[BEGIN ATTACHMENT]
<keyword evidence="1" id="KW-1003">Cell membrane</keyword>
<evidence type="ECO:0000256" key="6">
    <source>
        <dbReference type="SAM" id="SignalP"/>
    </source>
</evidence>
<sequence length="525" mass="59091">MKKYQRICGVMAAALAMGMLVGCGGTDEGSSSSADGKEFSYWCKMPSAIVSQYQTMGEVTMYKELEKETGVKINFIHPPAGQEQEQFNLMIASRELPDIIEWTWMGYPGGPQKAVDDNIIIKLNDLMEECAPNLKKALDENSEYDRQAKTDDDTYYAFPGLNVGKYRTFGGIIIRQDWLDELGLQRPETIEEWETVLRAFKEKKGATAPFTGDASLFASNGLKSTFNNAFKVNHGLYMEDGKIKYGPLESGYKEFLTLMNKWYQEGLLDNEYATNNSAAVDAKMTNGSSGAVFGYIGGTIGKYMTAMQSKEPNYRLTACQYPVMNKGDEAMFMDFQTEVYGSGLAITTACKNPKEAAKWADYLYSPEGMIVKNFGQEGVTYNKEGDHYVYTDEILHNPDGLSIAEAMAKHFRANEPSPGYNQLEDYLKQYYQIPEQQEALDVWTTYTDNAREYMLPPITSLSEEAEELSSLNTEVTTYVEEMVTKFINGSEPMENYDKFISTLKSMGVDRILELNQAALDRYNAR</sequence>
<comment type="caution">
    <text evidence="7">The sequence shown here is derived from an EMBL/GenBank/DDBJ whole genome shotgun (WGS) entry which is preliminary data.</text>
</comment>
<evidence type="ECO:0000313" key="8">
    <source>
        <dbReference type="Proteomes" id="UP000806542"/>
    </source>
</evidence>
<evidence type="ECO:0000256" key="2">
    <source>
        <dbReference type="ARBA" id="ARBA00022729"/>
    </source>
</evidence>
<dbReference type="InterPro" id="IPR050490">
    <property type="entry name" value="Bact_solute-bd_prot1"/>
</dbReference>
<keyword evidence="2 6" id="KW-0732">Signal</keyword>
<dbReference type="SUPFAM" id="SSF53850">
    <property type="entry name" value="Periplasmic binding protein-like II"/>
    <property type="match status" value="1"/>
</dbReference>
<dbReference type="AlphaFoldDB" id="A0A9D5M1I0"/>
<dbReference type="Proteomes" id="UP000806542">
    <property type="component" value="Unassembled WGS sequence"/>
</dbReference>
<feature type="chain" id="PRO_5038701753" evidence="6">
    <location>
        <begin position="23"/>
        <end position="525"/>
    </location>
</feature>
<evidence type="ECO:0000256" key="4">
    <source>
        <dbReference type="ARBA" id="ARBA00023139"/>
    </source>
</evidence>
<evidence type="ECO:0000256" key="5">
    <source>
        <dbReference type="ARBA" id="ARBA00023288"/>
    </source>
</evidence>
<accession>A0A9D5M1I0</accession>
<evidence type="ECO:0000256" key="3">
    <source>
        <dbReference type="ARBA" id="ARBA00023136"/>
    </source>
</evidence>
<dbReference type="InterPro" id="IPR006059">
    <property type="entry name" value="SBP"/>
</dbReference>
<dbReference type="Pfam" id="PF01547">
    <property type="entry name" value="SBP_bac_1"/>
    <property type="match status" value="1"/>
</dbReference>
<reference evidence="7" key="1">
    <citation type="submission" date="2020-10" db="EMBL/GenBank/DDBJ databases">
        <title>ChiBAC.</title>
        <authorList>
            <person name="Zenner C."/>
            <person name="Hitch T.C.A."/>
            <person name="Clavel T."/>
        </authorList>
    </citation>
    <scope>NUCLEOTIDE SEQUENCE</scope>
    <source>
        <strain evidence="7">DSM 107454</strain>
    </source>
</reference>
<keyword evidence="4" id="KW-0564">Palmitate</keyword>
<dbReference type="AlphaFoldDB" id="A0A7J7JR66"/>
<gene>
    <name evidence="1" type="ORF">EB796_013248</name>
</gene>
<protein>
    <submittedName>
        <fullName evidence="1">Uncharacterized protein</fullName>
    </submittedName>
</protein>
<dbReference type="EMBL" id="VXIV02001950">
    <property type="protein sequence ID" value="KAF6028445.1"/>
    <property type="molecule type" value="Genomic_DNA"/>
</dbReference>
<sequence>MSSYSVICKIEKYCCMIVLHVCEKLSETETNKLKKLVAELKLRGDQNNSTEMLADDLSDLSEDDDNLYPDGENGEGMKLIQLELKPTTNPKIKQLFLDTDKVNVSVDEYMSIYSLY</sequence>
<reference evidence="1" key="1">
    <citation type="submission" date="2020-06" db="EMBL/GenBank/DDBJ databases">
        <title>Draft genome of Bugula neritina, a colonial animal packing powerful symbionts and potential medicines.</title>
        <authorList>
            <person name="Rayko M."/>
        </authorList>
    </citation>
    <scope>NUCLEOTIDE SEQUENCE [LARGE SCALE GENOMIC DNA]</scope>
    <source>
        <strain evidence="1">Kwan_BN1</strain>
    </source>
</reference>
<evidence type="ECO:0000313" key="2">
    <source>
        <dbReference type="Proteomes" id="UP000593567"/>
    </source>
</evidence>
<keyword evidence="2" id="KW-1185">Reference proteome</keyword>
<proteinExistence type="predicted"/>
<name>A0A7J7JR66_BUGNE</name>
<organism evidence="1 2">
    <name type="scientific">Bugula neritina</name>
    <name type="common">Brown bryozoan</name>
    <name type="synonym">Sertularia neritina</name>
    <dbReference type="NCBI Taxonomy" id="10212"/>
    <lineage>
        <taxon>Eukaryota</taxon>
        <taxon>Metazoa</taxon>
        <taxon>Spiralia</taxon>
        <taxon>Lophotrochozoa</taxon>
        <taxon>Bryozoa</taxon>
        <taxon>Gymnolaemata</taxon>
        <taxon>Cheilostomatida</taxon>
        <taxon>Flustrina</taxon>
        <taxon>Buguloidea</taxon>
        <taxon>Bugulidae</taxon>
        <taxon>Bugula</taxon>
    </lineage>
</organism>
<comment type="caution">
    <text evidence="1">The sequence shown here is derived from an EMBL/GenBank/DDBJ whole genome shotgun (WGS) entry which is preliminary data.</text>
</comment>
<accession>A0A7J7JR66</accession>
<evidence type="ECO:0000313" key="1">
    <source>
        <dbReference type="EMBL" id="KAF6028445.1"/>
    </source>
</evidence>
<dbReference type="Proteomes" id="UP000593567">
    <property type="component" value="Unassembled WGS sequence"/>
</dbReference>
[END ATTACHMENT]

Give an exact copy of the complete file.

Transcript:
<keyword evidence="1" id="KW-1003">Cell membrane</keyword>
<evidence type="ECO:0000256" key="6">
    <source>
        <dbReference type="SAM" id="SignalP"/>
    </source>
</evidence>
<sequence length="525" mass="59091">MKKYQRICGVMAAALAMGMLVGCGGTDEGSSSSADGKEFSYWCKMPSAIVSQYQTMGEVTMYKELEKETGVKINFIHPPAGQEQEQFNLMIASRELPDIIEWTWMGYPGGPQKAVDDNIIIKLNDLMEECAPNLKKALDENSEYDRQAKTDDDTYYAFPGLNVGKYRTFGGIIIRQDWLDELGLQRPETIEEWETVLRAFKEKKGATAPFTGDASLFASNGLKSTFNNAFKVNHGLYMEDGKIKYGPLESGYKEFLTLMNKWYQEGLLDNEYATNNSAAVDAKMTNGSSGAVFGYIGGTIGKYMTAMQSKEPNYRLTACQYPVMNKGDEAMFMDFQTEVYGSGLAITTACKNPKEAAKWADYLYSPEGMIVKNFGQEGVTYNKEGDHYVYTDEILHNPDGLSIAEAMAKHFRANEPSPGYNQLEDYLKQYYQIPEQQEALDVWTTYTDNAREYMLPPITSLSEEAEELSSLNTEVTTYVEEMVTKFINGSEPMENYDKFISTLKSMGVDRILELNQAALDRYNAR</sequence>
<comment type="caution">
    <text evidence="7">The sequence shown here is derived from an EMBL/GenBank/DDBJ whole genome shotgun (WGS) entry which is preliminary data.</text>
</comment>
<evidence type="ECO:0000313" key="8">
    <source>
        <dbReference type="Proteomes" id="UP000806542"/>
    </source>
</evidence>
<evidence type="ECO:0000256" key="2">
    <source>
        <dbReference type="ARBA" id="ARBA00022729"/>
    </source>
</evidence>
<dbReference type="InterPro" id="IPR050490">
    <property type="entry name" value="Bact_solute-bd_prot1"/>
</dbReference>
<keyword evidence="2 6" id="KW-0732">Signal</keyword>
<dbReference type="SUPFAM" id="SSF53850">
    <property type="entry name" value="Periplasmic binding protein-like II"/>
    <property type="match status" value="1"/>
</dbReference>
<dbReference type="AlphaFoldDB" id="A0A9D5M1I0"/>
<dbReference type="Proteomes" id="UP000806542">
    <property type="component" value="Unassembled WGS sequence"/>
</dbReference>
<feature type="chain" id="PRO_5038701753" evidence="6">
    <location>
        <begin position="23"/>
        <end position="525"/>
    </location>
</feature>
<evidence type="ECO:0000256" key="4">
    <source>
        <dbReference type="ARBA" id="ARBA00023139"/>
    </source>
</evidence>
<evidence type="ECO:0000256" key="5">
    <source>
        <dbReference type="ARBA" id="ARBA00023288"/>
    </source>
</evidence>
<accession>A0A9D5M1I0</accession>
<evidence type="ECO:0000256" key="3">
    <source>
        <dbReference type="ARBA" id="ARBA00023136"/>
    </source>
</evidence>
<dbReference type="InterPro" id="IPR006059">
    <property type="entry name" value="SBP"/>
</dbReference>
<dbReference type="Pfam" id="PF01547">
    <property type="entry name" value="SBP_bac_1"/>
    <property type="match status" value="1"/>
</dbReference>
<reference evidence="7" key="1">
    <citation type="submission" date="2020-10" db="EMBL/GenBank/DDBJ databases">
        <title>ChiBAC.</title>
        <authorList>
            <person name="Zenner C."/>
            <person name="Hitch T.C.A."/>
            <person name="Clavel T."/>
        </authorList>
    </citation>
    <scope>NUCLEOTIDE SEQUENCE</scope>
    <source>
        <strain evidence="7">DSM 107454</strain>
    </source>
</reference>
<keyword evidence="4" id="KW-0564">Palmitate</keyword>
<dbReference type="AlphaFoldDB" id="A0A7J7JR66"/>
<gene>
    <name evidence="1" type="ORF">EB796_013248</name>
</gene>
<protein>
    <submittedName>
        <fullName evidence="1">Uncharacterized protein</fullName>
    </submittedName>
</protein>
<dbReference type="EMBL" id="VXIV02001950">
    <property type="protein sequence ID" value="KAF6028445.1"/>
    <property type="molecule type" value="Genomic_DNA"/>
</dbReference>
<sequence>MSSYSVICKIEKYCCMIVLHVCEKLSETETNKLKKLVAELKLRGDQNNSTEMLADDLSDLSEDDDNLYPDGENGEGMKLIQLELKPTTNPKIKQLFLDTDKVNVSVDEYMSIYSLY</sequence>
<reference evidence="1" key="1">
    <citation type="submission" date="2020-06" db="EMBL/GenBank/DDBJ databases">
        <title>Draft genome of Bugula neritina, a colonial animal packing powerful symbionts and potential medicines.</title>
        <authorList>
            <person name="Rayko M."/>
        </authorList>
    </citation>
    <scope>NUCLEOTIDE SEQUENCE [LARGE SCALE GENOMIC DNA]</scope>
    <source>
        <strain evidence="1">Kwan_BN1</strain>
    </source>
</reference>
<evidence type="ECO:0000313" key="2">
    <source>
        <dbReference type="Proteomes" id="UP000593567"/>
    </source>
</evidence>
<keyword evidence="2" id="KW-1185">Reference proteome</keyword>
<proteinExistence type="predicted"/>
<name>A0A7J7JR66_BUGNE</name>
<organism evidence="1 2">
    <name type="scientific">Bugula neritina</name>
    <name type="common">Brown bryozoan</name>
    <name type="synonym">Sertularia neritina</name>
    <dbReference type="NCBI Taxonomy" id="10212"/>
    <lineage>
        <taxon>Eukaryota</taxon>
        <taxon>Metazoa</taxon>
        <taxon>Spiralia</taxon>
        <taxon>Lophotrochozoa</taxon>
        <taxon>Bryozoa</taxon>
        <taxon>Gymnolaemata</taxon>
        <taxon>Cheilostomatida</taxon>
        <taxon>Flustrina</taxon>
        <taxon>Buguloidea</taxon>
        <taxon>Bugulidae</taxon>
        <taxon>Bugula</taxon>
    </lineage>
</organism>
<comment type="caution">
    <text evidence="1">The sequence shown here is derived from an EMBL/GenBank/DDBJ whole genome shotgun (WGS) entry which is preliminary data.</text>
</comment>
<accession>A0A7J7JR66</accession>
<evidence type="ECO:0000313" key="1">
    <source>
        <dbReference type="EMBL" id="KAF6028445.1"/>
    </source>
</evidence>
<dbReference type="Proteomes" id="UP000593567">
    <property type="component" value="Unassembled WGS sequence"/>
</dbReference>